It looks like something you might see on an automobile from the early ’60s. The caps are built with energetic, angular gestures; the lowercase looks like a skinny bolt of lightning.
Cadogan could be written off as yet another “retro” script, but there’s more to it than that. Yes, there is an element of mid-century visual style there, but there’s also a bit of ’80s New Wave vibe and a big dose of Hughes’ personal style. I don’t know anybody else who makes a capital ‘E’ in that stair-step style like he does. The same idea pops up in some of his other faces.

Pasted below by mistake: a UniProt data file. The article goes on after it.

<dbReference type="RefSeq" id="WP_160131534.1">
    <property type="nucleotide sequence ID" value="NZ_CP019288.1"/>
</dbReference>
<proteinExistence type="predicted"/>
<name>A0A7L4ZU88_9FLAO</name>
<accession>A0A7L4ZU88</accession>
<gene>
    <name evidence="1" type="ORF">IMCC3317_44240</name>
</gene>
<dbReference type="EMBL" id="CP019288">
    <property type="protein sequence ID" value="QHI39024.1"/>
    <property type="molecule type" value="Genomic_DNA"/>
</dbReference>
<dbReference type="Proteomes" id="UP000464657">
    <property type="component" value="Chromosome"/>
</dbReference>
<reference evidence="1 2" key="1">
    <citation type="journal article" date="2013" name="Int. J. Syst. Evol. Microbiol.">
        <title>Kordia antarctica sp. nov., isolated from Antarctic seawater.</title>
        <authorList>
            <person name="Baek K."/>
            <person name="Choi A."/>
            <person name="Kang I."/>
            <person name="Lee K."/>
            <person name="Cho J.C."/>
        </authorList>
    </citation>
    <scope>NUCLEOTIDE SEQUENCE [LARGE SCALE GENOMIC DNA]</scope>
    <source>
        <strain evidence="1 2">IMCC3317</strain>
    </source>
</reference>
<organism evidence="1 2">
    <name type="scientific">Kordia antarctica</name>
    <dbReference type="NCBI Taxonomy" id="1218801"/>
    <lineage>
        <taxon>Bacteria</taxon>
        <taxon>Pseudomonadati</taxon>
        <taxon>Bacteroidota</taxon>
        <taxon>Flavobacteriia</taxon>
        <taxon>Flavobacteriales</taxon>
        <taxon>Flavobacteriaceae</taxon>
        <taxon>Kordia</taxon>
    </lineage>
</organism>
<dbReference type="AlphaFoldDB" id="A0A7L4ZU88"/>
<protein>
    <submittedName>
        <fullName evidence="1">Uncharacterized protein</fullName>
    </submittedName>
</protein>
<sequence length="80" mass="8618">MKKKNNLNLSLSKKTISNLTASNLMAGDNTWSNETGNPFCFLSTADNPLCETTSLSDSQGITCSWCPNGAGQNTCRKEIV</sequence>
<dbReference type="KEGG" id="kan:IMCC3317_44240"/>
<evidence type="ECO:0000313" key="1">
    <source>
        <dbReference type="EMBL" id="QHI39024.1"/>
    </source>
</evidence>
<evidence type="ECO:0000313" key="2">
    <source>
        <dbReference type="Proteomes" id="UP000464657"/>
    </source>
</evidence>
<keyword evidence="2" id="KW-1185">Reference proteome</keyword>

I’m also reminded of the first of Rian Hughes’ typefaces I remember noticing — Cottingly (1993). Cottingly was different in a lot of ways. For one thing, it was lowercase only. The cap positions were used to allow the crossbar of the ‘t’ to extend over any of the other characters. It was also backslanted. But it had the same tiny, knotty lowercase — like a tangled, stretched-out phone cord. Cadogan takes it in a different direction — literally.
Having been made twenty years later, Cadogan is more technically sophisticated as well. Thanks to OpenType magic, certain glyphs automatically change as you type, depending on context. For example, the crossbar on the ‘t’ will extend over the next two characters if there is room. This gives every setting a more custom appearance.
All in all, Cadogan is a really cool typeface. I’m not sure what I’d use it for, but I love the way it looks and it sure is fun to use.